This article relies largely or entirely on a single source. (February 2018)
Buildings at the end of Calshot spit viewed across Calshot marshes
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In 1539, Henry VIII ordered the construction of Calshot Castle, at the end of Calshot Spit, to defend the port of Southampton from attack. Its strategic importance continues to the present day, and there is still a military presence in Calshot, though the castle is no longer a manned fort.
Calshot is notable for its role in the development of aircraft and flying boats. In 1913 the Royal Flying Corps established Calshot Naval Air Station (later known as RNAS Calshot and RAF Calshot) at the end of Calshot Spit. It was also at one point home to Lawrence of Arabia.
Relationship with Tristan da Cunha
Following a volcanic eruption in 1961, the population of the Tristan da Cunha islands was evacuated to Calshot. Many evacuees thrived, with the children attending local schools and adults employed in a variety of local businesses and ships. But problems occurred: one of the islanders' elders, a disabled gentleman called Ian Bootla, was mugged and the islanders lacked immunity from flu epidemics and also had to endure the harsh winter of 1962–63. Most of the islanders returned home, but some of the families decided to stay and remain a close-knit community centred on a complex of 50 houses called Tristan Close. Those that returned to Tristan da Cunha renamed the harbour there, Calshot Harbour after their temporary home.
The original hangar from the World War II flying boats remains as an activity centre for watersports (including kite-surfing), climbing, snowboarding and track cycling. There is a small velodrome for the cycling, a small practice slope for practising board tricks, and recently improved facilities for climbing and bouldering. The climbing grades vary from about 3 to the occasional 8a. The centre offers residential and visitor courses.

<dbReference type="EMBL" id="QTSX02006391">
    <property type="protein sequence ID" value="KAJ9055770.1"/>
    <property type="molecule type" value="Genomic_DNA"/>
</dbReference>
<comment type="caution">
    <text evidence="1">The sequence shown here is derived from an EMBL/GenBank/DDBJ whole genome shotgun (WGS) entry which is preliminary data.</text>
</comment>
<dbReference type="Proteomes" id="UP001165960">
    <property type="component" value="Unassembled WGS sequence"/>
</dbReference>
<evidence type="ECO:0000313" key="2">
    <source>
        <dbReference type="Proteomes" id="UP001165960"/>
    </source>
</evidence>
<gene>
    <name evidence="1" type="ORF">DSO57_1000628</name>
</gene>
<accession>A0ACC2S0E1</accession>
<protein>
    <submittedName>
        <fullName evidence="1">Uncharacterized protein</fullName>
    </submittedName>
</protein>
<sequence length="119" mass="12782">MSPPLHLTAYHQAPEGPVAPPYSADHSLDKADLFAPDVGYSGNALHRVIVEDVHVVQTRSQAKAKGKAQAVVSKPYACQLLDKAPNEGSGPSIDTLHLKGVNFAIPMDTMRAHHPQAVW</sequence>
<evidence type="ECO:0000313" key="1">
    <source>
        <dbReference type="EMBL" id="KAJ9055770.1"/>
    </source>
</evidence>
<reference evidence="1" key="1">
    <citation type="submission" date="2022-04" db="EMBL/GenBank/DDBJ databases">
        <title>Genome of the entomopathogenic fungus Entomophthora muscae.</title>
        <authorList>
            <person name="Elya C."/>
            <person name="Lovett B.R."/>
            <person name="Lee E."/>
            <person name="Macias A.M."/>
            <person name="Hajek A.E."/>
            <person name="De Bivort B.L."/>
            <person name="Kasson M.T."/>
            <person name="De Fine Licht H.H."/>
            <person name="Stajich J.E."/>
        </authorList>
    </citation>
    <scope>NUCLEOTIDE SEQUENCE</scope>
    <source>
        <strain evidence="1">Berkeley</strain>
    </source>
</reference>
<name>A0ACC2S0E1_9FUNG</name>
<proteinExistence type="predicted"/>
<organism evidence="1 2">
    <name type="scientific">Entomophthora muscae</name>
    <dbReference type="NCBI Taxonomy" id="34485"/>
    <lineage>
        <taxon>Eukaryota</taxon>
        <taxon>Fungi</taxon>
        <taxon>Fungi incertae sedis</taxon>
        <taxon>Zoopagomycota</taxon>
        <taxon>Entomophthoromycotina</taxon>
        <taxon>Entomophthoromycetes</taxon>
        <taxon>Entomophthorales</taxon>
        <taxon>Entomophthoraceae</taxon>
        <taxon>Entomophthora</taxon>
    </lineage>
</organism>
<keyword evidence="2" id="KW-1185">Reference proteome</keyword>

Next to the hangar is a dinghy marina. The approach road passes on the landward side of the spit and there are a large number of beach huts.
The spit comprises a flint pebble structure more than 1 km long. Between it and the main shore is a salt marshy area with a wealth of wildlife and birds. The nearby Fawley Power Station discharged cooling water into the shallow waters around Calshot beach and this has led to some reports of warm water species being attracted into the Solent. The Habitats Directive Review of Consents for the Solent Maritime Special Area of Conservation (SAC) did indeed identify thermal pollution on the intertidal zone on the west shore of Southampton Water but this is likely to be from more than this one source. Excavation for the nearby power station discovered buried land surfaces from the Neolithic period.
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